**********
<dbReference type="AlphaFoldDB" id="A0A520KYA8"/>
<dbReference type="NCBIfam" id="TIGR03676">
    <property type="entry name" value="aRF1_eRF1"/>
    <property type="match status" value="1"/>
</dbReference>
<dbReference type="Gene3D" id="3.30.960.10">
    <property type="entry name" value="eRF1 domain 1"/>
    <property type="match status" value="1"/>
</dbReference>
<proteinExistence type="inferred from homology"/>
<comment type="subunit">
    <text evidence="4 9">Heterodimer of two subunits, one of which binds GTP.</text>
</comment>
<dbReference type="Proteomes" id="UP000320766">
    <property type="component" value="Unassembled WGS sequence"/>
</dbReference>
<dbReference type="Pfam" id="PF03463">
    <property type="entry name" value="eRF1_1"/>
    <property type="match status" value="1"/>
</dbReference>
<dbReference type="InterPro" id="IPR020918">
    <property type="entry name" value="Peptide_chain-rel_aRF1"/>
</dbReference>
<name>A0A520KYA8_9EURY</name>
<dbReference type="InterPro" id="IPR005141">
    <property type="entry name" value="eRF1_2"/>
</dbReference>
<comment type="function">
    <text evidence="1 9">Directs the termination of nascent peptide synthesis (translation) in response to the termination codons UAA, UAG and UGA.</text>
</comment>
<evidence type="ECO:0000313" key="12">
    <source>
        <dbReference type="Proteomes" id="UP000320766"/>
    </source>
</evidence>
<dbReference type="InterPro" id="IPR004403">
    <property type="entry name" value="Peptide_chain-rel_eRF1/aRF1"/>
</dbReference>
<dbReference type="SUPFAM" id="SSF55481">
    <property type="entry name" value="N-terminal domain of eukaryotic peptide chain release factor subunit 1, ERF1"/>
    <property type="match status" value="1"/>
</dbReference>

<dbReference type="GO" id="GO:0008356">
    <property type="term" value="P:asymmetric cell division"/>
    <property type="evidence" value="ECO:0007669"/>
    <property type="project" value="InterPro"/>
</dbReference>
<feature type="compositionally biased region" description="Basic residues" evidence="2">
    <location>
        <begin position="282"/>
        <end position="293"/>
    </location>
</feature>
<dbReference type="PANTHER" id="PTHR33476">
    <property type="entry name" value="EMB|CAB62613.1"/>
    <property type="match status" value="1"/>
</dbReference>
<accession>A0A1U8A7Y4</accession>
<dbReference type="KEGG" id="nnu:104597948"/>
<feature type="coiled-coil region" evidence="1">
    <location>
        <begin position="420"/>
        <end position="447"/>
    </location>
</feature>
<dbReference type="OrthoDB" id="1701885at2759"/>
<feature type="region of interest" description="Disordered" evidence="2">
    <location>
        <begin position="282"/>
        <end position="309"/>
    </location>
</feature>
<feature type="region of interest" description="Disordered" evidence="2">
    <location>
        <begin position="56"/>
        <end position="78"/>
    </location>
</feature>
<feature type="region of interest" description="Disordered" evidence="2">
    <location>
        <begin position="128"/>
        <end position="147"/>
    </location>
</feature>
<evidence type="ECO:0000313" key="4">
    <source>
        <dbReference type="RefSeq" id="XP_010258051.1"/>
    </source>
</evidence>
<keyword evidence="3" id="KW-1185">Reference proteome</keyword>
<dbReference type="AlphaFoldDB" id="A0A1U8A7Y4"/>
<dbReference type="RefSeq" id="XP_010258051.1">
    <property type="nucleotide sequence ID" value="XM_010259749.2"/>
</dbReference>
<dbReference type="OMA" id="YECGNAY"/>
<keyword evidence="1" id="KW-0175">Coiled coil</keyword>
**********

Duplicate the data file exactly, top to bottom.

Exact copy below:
<dbReference type="AlphaFoldDB" id="A0A520KYA8"/>
<dbReference type="NCBIfam" id="TIGR03676">
    <property type="entry name" value="aRF1_eRF1"/>
    <property type="match status" value="1"/>
</dbReference>
<dbReference type="Gene3D" id="3.30.960.10">
    <property type="entry name" value="eRF1 domain 1"/>
    <property type="match status" value="1"/>
</dbReference>
<proteinExistence type="inferred from homology"/>
<comment type="subunit">
    <text evidence="4 9">Heterodimer of two subunits, one of which binds GTP.</text>
</comment>
<dbReference type="Proteomes" id="UP000320766">
    <property type="component" value="Unassembled WGS sequence"/>
</dbReference>
<dbReference type="Pfam" id="PF03463">
    <property type="entry name" value="eRF1_1"/>
    <property type="match status" value="1"/>
</dbReference>
<dbReference type="InterPro" id="IPR020918">
    <property type="entry name" value="Peptide_chain-rel_aRF1"/>
</dbReference>
<name>A0A520KYA8_9EURY</name>
<dbReference type="InterPro" id="IPR005141">
    <property type="entry name" value="eRF1_2"/>
</dbReference>
<comment type="function">
    <text evidence="1 9">Directs the termination of nascent peptide synthesis (translation) in response to the termination codons UAA, UAG and UGA.</text>
</comment>
<evidence type="ECO:0000313" key="12">
    <source>
        <dbReference type="Proteomes" id="UP000320766"/>
    </source>
</evidence>
<dbReference type="InterPro" id="IPR004403">
    <property type="entry name" value="Peptide_chain-rel_eRF1/aRF1"/>
</dbReference>
<dbReference type="SUPFAM" id="SSF55481">
    <property type="entry name" value="N-terminal domain of eukaryotic peptide chain release factor subunit 1, ERF1"/>
    <property type="match status" value="1"/>
</dbReference>

<dbReference type="GO" id="GO:0008356">
    <property type="term" value="P:asymmetric cell division"/>
    <property type="evidence" value="ECO:0007669"/>
    <property type="project" value="InterPro"/>
</dbReference>
<feature type="compositionally biased region" description="Basic residues" evidence="2">
    <location>
        <begin position="282"/>
        <end position="293"/>
    </location>
</feature>
<dbReference type="PANTHER" id="PTHR33476">
    <property type="entry name" value="EMB|CAB62613.1"/>
    <property type="match status" value="1"/>
</dbReference>
<accession>A0A1U8A7Y4</accession>
<dbReference type="KEGG" id="nnu:104597948"/>
<feature type="coiled-coil region" evidence="1">
    <location>
        <begin position="420"/>
        <end position="447"/>
    </location>
</feature>
<dbReference type="OrthoDB" id="1701885at2759"/>
<feature type="region of interest" description="Disordered" evidence="2">
    <location>
        <begin position="282"/>
        <end position="309"/>
    </location>
</feature>
<feature type="region of interest" description="Disordered" evidence="2">
    <location>
        <begin position="56"/>
        <end position="78"/>
    </location>
</feature>
<feature type="region of interest" description="Disordered" evidence="2">
    <location>
        <begin position="128"/>
        <end position="147"/>
    </location>
</feature>
<evidence type="ECO:0000313" key="4">
    <source>
        <dbReference type="RefSeq" id="XP_010258051.1"/>
    </source>
</evidence>
<keyword evidence="3" id="KW-1185">Reference proteome</keyword>
<dbReference type="AlphaFoldDB" id="A0A1U8A7Y4"/>
<dbReference type="RefSeq" id="XP_010258051.1">
    <property type="nucleotide sequence ID" value="XM_010259749.2"/>
</dbReference>
<dbReference type="OMA" id="YECGNAY"/>
<keyword evidence="1" id="KW-0175">Coiled coil</keyword>